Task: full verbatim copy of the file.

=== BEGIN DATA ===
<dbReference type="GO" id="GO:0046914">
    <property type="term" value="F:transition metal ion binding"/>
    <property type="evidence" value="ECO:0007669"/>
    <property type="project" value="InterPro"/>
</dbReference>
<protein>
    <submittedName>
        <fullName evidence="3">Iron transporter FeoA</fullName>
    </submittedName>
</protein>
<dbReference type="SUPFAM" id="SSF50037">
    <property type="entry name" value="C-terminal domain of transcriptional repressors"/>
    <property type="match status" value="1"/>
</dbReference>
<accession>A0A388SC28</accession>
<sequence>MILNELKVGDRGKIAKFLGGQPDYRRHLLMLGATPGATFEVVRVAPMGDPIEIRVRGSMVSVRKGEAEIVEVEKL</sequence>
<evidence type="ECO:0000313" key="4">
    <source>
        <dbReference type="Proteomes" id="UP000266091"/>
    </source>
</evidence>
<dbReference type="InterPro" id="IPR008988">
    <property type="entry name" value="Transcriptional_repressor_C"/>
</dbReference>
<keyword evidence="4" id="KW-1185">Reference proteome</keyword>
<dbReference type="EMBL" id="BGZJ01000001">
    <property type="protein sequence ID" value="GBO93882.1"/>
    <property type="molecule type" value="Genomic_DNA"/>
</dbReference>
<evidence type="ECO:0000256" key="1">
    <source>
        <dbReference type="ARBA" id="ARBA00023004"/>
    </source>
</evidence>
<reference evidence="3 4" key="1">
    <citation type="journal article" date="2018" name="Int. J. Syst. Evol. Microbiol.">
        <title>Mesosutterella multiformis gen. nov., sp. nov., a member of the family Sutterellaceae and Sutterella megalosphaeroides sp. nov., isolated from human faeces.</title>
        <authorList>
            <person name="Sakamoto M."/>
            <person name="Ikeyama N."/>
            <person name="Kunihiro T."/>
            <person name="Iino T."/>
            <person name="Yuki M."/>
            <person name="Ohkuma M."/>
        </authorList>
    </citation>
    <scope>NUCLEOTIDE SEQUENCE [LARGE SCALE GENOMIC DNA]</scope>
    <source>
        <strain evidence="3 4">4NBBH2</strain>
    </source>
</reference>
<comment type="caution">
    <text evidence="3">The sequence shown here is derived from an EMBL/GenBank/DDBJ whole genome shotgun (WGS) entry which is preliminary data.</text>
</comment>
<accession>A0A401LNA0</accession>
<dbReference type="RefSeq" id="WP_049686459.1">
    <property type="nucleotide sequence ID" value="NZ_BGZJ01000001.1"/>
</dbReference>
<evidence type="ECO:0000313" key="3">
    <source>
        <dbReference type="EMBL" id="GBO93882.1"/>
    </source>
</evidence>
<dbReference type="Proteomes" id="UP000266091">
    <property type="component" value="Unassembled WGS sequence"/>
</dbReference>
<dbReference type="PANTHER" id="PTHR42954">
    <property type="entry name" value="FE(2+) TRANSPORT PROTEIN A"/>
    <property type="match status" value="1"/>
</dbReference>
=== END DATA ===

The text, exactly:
<dbReference type="GO" id="GO:0046914">
    <property type="term" value="F:transition metal ion binding"/>
    <property type="evidence" value="ECO:0007669"/>
    <property type="project" value="InterPro"/>
</dbReference>
<protein>
    <submittedName>
        <fullName evidence="3">Iron transporter FeoA</fullName>
    </submittedName>
</protein>
<dbReference type="SUPFAM" id="SSF50037">
    <property type="entry name" value="C-terminal domain of transcriptional repressors"/>
    <property type="match status" value="1"/>
</dbReference>
<accession>A0A388SC28</accession>
<sequence>MILNELKVGDRGKIAKFLGGQPDYRRHLLMLGATPGATFEVVRVAPMGDPIEIRVRGSMVSVRKGEAEIVEVEKL</sequence>
<evidence type="ECO:0000313" key="4">
    <source>
        <dbReference type="Proteomes" id="UP000266091"/>
    </source>
</evidence>
<dbReference type="InterPro" id="IPR008988">
    <property type="entry name" value="Transcriptional_repressor_C"/>
</dbReference>
<keyword evidence="4" id="KW-1185">Reference proteome</keyword>
<dbReference type="EMBL" id="BGZJ01000001">
    <property type="protein sequence ID" value="GBO93882.1"/>
    <property type="molecule type" value="Genomic_DNA"/>
</dbReference>
<evidence type="ECO:0000256" key="1">
    <source>
        <dbReference type="ARBA" id="ARBA00023004"/>
    </source>
</evidence>
<reference evidence="3 4" key="1">
    <citation type="journal article" date="2018" name="Int. J. Syst. Evol. Microbiol.">
        <title>Mesosutterella multiformis gen. nov., sp. nov., a member of the family Sutterellaceae and Sutterella megalosphaeroides sp. nov., isolated from human faeces.</title>
        <authorList>
            <person name="Sakamoto M."/>
            <person name="Ikeyama N."/>
            <person name="Kunihiro T."/>
            <person name="Iino T."/>
            <person name="Yuki M."/>
            <person name="Ohkuma M."/>
        </authorList>
    </citation>
    <scope>NUCLEOTIDE SEQUENCE [LARGE SCALE GENOMIC DNA]</scope>
    <source>
        <strain evidence="3 4">4NBBH2</strain>
    </source>
</reference>
<comment type="caution">
    <text evidence="3">The sequence shown here is derived from an EMBL/GenBank/DDBJ whole genome shotgun (WGS) entry which is preliminary data.</text>
</comment>
<accession>A0A401LNA0</accession>
<dbReference type="RefSeq" id="WP_049686459.1">
    <property type="nucleotide sequence ID" value="NZ_BGZJ01000001.1"/>
</dbReference>
<evidence type="ECO:0000313" key="3">
    <source>
        <dbReference type="EMBL" id="GBO93882.1"/>
    </source>
</evidence>
<dbReference type="Proteomes" id="UP000266091">
    <property type="component" value="Unassembled WGS sequence"/>
</dbReference>
<dbReference type="PANTHER" id="PTHR42954">
    <property type="entry name" value="FE(2+) TRANSPORT PROTEIN A"/>
    <property type="match status" value="1"/>
</dbReference>